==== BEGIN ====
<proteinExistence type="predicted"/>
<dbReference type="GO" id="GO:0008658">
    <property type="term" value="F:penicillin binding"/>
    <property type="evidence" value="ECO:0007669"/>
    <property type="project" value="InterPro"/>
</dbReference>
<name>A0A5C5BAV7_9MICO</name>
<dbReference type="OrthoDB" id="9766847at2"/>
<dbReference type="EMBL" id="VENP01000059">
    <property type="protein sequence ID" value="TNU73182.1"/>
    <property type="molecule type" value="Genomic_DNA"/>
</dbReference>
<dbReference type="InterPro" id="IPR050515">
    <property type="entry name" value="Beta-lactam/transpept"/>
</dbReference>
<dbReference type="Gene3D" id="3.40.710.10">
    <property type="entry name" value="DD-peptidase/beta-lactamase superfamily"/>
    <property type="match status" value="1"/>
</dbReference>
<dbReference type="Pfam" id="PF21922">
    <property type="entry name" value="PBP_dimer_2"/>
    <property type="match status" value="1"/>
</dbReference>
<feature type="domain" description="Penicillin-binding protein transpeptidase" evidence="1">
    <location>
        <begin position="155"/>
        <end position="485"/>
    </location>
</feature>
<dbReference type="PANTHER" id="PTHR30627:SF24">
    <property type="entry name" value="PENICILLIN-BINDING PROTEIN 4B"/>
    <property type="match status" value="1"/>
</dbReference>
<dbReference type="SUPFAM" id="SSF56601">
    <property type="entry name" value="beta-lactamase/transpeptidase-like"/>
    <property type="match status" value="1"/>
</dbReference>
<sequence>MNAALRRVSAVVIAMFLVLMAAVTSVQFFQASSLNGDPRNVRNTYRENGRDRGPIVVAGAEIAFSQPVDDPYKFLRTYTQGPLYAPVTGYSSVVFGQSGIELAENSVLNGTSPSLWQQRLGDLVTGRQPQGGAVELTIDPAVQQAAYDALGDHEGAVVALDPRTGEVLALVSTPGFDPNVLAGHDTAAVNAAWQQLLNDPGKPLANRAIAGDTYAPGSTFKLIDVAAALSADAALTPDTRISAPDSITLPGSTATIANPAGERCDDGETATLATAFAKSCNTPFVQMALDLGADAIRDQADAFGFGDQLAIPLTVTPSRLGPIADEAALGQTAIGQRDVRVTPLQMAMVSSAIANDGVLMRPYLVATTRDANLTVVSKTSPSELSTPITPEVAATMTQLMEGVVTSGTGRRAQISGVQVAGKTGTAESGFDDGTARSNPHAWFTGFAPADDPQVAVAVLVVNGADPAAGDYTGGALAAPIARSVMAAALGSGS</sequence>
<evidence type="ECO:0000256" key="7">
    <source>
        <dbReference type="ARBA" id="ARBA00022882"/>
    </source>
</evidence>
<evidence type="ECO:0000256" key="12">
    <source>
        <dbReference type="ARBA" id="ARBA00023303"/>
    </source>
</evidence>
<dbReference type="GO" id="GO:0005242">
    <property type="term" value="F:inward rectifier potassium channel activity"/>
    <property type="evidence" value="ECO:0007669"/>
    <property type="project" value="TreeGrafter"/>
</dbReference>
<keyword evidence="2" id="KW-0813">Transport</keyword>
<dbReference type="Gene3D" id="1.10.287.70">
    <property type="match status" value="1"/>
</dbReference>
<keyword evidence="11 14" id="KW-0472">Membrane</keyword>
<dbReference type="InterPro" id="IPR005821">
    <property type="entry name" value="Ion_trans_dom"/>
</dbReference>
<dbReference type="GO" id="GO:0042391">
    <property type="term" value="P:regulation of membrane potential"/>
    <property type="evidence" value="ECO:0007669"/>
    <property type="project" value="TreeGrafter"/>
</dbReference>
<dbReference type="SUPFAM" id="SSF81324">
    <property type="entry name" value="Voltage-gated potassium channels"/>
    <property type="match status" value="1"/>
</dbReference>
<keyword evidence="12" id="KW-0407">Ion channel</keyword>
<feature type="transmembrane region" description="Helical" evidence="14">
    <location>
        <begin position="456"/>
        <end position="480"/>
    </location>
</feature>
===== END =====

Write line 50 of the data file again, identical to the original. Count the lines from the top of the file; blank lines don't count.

    <property type="term" value="F:inward rectifier potassium channel activity"/>